Mental Health Court in the News #GetLoud

It’s Mental Health Week in Canada!  As reported on April 14 (read out blog post here), the Regina Mental Health Disposition Court: A Formative Investigation, a document prepared by Dr. Michelle Stewart and Brittany Mario with support from Dr. Stewart’s research team at the University of Regina, has been formally released.  The full report is accessible here.

Dr. Michelle Stewart presented the findings of the report to community members and media on April 14, 2016.  You can access the media reports through the links below:

Global News 

Leader Post

CJME NewsTalk Radio

CBC News

University of Regina

The media representation of the Regina Mental Health Disposition Court report highlight the success of the court to-date in working with individuals who present with mental illness or cognitive conditions, such as FASD.  The media also aptly reports that there is a continued need for increased resources within the court including a dedicated psychologist for assessments, legal aid support, and a coordinator.

Although the court has produced positive outcomes, there is more to be done in supporting individuals who may encounter the criminal justice system with mental illness or cognitive conditions.  The court, when possible, seeks to support individuals in the community.  Of the 36 concluded cases in the two-year period of research, only 5 individuals were sentenced to a period of incarceration.  The majority were given community dispositions.  This is significant when one considers that all individuals were facing potential jail time at the time they were referred to mental health court.  As Dr. Stewart suggests, “I don’t think this is a case of getting out of jail free, but rather asking, ‘What’s the purpose of jail?’”.  The Regina Mental Health Disposition Court is by no means a solution to the overrepresentation of individuals presenting with mental illness or cognitive conditions in the criminal justice system.  The court does, however, make it possible for these individuals to move through the criminal justice system in a more meaningful way.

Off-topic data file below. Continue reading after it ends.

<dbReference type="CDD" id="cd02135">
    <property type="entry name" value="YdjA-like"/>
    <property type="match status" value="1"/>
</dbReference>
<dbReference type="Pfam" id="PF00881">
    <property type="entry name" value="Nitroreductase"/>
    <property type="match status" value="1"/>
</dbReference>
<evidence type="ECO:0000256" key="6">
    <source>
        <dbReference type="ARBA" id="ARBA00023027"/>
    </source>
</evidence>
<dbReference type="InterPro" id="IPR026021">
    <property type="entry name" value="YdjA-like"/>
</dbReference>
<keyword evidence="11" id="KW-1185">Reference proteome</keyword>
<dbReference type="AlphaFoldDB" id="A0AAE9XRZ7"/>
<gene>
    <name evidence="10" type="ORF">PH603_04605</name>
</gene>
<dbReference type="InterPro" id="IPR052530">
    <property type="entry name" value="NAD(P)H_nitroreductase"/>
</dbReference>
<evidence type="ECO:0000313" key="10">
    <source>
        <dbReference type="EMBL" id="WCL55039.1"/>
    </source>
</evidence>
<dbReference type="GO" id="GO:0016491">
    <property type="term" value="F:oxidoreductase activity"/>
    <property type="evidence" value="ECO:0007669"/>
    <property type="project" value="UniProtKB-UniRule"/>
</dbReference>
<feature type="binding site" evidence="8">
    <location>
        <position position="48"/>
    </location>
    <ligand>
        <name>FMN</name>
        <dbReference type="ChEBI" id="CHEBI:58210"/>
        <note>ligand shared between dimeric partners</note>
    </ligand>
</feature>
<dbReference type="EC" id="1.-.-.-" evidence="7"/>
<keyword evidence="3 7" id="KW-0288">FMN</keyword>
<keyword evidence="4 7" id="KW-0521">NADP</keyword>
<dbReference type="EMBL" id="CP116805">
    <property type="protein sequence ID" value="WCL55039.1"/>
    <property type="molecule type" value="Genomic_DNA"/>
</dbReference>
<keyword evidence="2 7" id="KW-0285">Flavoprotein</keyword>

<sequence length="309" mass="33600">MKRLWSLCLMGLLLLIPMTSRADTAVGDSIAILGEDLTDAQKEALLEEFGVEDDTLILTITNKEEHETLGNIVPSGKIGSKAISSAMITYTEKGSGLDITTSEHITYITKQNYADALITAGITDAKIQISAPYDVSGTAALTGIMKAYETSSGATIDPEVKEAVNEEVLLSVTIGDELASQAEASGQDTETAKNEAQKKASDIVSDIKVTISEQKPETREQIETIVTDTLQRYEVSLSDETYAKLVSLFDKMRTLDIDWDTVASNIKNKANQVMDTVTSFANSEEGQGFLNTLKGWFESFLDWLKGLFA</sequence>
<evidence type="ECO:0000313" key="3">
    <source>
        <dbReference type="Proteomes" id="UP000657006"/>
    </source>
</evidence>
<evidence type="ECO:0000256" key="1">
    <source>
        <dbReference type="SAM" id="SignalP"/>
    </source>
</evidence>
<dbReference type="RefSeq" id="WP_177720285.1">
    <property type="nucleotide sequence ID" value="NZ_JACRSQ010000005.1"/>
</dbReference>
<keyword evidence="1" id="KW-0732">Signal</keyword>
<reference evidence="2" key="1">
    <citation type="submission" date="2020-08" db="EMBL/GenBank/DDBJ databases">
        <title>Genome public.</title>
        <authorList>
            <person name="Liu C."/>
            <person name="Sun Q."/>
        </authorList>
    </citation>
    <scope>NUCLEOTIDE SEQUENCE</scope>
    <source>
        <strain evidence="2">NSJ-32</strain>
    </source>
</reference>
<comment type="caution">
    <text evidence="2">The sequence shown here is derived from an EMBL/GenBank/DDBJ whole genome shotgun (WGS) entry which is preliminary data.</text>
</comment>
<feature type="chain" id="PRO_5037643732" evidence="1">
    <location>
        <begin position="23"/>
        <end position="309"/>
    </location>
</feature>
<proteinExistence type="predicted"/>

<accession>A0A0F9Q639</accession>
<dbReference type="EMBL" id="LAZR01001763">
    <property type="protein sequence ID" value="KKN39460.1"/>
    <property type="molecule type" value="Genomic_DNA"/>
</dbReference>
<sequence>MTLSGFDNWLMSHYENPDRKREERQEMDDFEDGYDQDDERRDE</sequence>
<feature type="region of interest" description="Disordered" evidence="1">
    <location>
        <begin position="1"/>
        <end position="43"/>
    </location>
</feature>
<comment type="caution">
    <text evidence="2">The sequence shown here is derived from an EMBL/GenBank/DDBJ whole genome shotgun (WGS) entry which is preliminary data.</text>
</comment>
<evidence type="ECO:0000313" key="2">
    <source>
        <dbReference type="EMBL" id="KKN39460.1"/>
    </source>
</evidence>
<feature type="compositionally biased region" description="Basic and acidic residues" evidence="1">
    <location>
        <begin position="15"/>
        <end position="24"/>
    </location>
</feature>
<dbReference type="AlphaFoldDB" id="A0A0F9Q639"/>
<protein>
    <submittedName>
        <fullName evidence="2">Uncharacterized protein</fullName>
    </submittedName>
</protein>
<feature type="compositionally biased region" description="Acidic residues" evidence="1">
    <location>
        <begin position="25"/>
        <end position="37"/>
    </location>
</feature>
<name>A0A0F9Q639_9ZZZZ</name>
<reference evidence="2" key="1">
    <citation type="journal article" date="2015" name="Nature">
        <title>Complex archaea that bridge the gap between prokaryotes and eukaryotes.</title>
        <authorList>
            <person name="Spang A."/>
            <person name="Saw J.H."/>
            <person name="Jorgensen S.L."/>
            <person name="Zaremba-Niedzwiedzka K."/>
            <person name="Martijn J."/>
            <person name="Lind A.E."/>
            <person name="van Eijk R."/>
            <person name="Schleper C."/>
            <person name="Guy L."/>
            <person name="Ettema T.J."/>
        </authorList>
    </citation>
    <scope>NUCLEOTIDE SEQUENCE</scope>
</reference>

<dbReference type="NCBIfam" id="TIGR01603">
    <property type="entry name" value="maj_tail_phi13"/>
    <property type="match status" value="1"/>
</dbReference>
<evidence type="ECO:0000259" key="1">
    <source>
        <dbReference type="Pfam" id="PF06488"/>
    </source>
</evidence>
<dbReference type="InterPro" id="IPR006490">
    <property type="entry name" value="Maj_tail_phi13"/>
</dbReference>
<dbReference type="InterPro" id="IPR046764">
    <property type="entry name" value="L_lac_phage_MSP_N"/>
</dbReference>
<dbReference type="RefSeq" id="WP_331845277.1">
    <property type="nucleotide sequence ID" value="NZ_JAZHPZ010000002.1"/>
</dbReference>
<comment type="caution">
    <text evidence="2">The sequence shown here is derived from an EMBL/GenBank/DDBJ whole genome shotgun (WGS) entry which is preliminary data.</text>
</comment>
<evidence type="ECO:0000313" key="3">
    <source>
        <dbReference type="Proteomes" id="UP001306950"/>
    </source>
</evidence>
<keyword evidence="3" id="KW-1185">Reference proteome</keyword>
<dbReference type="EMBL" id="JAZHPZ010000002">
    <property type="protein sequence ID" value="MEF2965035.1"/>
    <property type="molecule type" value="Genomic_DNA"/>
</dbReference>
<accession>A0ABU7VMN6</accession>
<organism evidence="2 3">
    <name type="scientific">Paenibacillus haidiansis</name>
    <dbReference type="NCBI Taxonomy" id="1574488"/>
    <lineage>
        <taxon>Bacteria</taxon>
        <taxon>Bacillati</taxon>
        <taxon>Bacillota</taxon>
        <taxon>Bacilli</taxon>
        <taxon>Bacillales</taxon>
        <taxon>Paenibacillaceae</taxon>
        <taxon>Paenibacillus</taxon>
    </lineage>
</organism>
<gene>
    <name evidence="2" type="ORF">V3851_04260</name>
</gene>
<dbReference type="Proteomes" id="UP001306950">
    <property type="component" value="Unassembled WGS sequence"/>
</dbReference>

-Alexandra Johnson (Research Assistant for Dr. Michelle Stewart)

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